The Health Policy Partnership (HPP) and Avalere Health recently held a webinar on the use of radioligand therapy and readiness for its future integration in the US. The event, which took place on 3 November, also shared findings from the newly published US Radioligand Therapy Readiness Assessment Framework and accompanying situation analysis report and policy action blueprint.
Michelle Bruno (Avalere Health) moderated the webinar and started the event by introducing Dr Richard Wahl (Society of Nuclear Medicine & Molecular Imaging). As the first speaker, he gave a comprehensive overview of radioligand therapy, outlining its current use in neuroendocrine tumours (NETs) and lymphoma, and explaining why health systems should prepare to expand its use in future. Dr Wahl emphasised the importance of equitable access, but also highlighted that many sites already deliver radioligand therapy in the US. However, there are still many logistical challenges to overcome and care inequities that need to be addressed.
Ms Bruno went on to presented key findings from the US radioligand therapy materials, developed by HPP and Avalere Health. This content considers how radioligand therapy can be integrated into every aspect of a health system, looking at five health system domains for readiness: governance, health information, regulation and reimbursement, identified need and service provision. When discussing research and data, a subdomain of health information, Ms Bruno presented a case study on cancer data in the US. She highlighted that data are currently fragmented, creating barriers to implementing data-driven service planning.
These presentations were followed by the first panel discussion, which focused on what radioligand therapy means for people with cancer. During this session, panellists Josh Mailman (NorCal CarciNET Community) and Lisa Taverna (Lymphoma Research Foundation) both shared their personal experiences. Speaking about patient outreach, Mr Mailman said, ‘My journey was one of discovery … I had to go to patient support groups to learn about advanced therapies. He also stressed the importance of ensuring that both patients and physicians not only understand how innovative therapies work, but also know which treatment options are available.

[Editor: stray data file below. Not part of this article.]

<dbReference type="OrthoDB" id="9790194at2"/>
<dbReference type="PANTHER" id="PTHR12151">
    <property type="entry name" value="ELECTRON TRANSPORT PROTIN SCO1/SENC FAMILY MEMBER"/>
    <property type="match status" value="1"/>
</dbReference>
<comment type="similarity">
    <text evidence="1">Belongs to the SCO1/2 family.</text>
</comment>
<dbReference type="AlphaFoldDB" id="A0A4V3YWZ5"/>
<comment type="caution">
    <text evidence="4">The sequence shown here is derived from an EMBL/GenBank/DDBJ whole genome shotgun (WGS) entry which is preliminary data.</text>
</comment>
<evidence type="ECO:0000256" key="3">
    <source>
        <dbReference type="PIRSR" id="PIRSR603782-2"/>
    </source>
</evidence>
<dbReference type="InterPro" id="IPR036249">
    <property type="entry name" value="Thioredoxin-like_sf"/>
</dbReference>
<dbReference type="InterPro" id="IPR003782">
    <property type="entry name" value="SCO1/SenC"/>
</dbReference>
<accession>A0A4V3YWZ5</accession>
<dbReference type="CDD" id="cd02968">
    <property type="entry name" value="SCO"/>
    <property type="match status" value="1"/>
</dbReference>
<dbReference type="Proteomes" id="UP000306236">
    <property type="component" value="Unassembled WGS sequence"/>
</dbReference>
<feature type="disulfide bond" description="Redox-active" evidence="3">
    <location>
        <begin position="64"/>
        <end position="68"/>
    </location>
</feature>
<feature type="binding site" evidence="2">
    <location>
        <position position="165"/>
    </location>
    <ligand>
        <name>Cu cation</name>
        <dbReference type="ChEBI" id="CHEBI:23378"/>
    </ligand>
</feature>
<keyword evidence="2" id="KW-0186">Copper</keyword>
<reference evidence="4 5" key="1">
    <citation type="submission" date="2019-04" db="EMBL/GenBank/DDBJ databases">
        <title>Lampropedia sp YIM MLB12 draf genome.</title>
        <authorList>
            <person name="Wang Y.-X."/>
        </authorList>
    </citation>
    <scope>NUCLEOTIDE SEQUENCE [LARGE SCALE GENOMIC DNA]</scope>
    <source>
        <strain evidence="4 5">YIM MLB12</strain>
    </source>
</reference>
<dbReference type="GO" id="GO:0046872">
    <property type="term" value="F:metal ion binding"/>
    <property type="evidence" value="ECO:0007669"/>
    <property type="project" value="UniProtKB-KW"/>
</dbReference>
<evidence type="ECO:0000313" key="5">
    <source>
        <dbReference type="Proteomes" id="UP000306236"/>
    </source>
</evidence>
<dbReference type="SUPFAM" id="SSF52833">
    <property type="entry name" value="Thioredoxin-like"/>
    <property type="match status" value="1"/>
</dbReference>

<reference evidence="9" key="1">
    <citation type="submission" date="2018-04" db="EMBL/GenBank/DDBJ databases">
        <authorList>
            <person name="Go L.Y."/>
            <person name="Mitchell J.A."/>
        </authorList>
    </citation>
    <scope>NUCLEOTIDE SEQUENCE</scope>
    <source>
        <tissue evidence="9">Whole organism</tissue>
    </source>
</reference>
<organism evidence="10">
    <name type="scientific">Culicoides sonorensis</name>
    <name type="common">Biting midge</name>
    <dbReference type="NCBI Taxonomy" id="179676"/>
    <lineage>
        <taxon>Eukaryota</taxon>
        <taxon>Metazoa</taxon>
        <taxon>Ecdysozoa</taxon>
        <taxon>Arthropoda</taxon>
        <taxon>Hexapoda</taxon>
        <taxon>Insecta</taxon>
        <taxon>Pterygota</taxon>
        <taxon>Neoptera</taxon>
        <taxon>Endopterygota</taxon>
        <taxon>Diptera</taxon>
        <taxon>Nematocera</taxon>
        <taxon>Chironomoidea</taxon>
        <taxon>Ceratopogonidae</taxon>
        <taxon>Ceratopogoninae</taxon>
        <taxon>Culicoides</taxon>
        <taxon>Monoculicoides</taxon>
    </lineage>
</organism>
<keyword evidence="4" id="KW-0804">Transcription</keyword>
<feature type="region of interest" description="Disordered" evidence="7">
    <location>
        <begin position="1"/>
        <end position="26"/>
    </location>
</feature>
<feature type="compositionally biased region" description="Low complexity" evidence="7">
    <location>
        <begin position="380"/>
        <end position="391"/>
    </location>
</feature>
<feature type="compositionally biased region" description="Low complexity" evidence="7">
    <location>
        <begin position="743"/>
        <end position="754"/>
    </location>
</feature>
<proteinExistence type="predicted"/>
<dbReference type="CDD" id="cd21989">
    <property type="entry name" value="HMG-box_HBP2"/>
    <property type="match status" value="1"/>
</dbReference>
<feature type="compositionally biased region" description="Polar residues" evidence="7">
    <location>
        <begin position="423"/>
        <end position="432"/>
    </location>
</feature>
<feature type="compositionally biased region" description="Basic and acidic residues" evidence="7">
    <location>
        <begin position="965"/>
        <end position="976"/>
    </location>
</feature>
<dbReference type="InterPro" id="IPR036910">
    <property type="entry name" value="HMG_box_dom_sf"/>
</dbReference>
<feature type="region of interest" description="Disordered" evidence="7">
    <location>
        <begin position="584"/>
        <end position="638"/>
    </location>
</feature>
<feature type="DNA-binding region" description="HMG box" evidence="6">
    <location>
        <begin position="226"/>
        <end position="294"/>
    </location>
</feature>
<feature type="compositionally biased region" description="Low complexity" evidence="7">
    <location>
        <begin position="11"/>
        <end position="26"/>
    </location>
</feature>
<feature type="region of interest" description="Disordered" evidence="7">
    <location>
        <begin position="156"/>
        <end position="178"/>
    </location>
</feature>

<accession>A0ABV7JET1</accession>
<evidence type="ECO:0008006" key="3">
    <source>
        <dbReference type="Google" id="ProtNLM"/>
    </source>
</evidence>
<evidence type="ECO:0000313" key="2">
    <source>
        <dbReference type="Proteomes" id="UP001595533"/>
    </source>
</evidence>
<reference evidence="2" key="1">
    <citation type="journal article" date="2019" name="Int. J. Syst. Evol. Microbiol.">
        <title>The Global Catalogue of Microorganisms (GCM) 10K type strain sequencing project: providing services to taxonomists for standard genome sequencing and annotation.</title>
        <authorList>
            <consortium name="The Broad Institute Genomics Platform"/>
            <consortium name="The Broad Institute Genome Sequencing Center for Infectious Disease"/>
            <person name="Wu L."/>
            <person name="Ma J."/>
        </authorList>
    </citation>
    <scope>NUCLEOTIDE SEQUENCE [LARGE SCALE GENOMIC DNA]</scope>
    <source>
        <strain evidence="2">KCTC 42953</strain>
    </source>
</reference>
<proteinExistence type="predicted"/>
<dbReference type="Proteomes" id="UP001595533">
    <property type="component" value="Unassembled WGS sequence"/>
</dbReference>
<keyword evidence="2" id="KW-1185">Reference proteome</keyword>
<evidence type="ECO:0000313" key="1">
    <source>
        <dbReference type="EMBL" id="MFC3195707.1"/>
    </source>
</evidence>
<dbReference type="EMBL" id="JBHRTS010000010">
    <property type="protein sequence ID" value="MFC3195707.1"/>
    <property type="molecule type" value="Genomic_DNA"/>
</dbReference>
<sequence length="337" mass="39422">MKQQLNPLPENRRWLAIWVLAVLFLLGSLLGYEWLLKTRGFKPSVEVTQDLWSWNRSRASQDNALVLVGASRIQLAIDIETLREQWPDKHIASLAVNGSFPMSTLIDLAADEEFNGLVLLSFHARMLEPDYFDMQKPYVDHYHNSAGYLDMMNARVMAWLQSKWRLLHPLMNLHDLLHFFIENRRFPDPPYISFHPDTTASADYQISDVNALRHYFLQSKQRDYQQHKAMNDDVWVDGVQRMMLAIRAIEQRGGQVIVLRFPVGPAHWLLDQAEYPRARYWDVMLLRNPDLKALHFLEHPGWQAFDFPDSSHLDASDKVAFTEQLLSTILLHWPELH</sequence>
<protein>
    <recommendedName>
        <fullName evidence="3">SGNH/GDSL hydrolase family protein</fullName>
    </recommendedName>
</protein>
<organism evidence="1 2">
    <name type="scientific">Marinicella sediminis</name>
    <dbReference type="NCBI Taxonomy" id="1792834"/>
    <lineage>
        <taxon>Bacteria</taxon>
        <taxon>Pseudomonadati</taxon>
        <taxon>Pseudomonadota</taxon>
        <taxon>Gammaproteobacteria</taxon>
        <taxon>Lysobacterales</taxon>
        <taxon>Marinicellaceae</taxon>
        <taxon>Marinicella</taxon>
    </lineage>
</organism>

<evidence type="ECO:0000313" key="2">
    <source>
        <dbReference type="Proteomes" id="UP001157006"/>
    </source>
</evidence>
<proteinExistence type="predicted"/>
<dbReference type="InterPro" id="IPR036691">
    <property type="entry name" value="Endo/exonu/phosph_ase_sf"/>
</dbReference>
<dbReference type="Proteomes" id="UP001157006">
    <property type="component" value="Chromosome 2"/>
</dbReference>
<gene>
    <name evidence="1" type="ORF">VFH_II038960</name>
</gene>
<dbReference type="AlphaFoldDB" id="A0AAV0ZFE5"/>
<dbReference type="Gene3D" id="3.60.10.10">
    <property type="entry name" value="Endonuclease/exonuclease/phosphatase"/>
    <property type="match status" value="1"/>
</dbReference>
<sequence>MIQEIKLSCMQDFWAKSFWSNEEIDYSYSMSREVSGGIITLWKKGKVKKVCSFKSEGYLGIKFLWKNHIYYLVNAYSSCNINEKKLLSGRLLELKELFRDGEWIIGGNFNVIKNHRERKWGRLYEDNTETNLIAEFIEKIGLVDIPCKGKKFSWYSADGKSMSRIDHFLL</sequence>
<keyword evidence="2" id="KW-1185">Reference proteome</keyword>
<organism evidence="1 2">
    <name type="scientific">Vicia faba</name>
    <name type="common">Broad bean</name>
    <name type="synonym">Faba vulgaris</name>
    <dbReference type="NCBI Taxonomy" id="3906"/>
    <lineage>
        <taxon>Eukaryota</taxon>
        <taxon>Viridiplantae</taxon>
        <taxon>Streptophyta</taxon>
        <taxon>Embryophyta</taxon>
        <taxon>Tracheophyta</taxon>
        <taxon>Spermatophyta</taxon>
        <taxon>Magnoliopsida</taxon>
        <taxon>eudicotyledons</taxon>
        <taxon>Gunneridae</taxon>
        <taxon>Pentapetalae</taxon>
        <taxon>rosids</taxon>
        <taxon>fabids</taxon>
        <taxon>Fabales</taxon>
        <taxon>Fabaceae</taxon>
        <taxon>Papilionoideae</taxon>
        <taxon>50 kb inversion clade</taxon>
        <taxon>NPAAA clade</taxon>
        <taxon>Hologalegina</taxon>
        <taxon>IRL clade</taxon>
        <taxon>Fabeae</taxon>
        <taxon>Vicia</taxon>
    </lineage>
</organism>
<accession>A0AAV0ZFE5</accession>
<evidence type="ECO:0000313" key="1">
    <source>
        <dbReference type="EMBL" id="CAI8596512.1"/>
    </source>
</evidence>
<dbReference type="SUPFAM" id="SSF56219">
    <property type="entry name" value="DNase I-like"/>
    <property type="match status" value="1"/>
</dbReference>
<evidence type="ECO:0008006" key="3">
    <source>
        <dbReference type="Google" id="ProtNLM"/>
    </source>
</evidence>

Lisa Taverna built on this point, stating that her ‘goal as a lymphoma survivor is to make sure that as many therapies get into clinical trials as possible … to give people the best treatment options’. Ms Taverna noted that concerns about radiation can be a significant barrier for some people. She emphasised that ‘there needs to be some education around the potential risks, which can be misunderstood and overstated’.
The webinar’s final session looked at future readiness for radioligand therapy and potential barriers to its integration in the US. The panel featured Fran Castellow (Patient Advocate Foundation), Dr Ronald Ennis (American Society for Radiation Oncology) and Dr Anshu Jain (Community Oncology Alliance). The discussion focused on the key areas that need to be addressed when implementing a new therapy, with the most important being the cost of care. Ms Castellow described how costs for both care and services are ‘a key component for patients in their decision-making’. This point was echoed by Dr Jain, who explained that implementing radioligand therapy into new practices requires infrastructure and workforce investments, such as having radiation safety officers.
Other issues raised included the importance of focusing on the social determinants of health, and the value of patient advocacy in policymaking and service planning. Dr Ennis concluded the conversation with a fitting summary:
‘We need a multipronged approach to accelerate the uptake of radioligand therapy, with education efforts from professional societies and advocates. These efforts need to be at all levels – the societal level, the social media level, and the institutional level in every practice environment.’
We would like to thank all the speakers for their contributions, Ms Bruno for moderating the session and attendees for engaging in this discussion.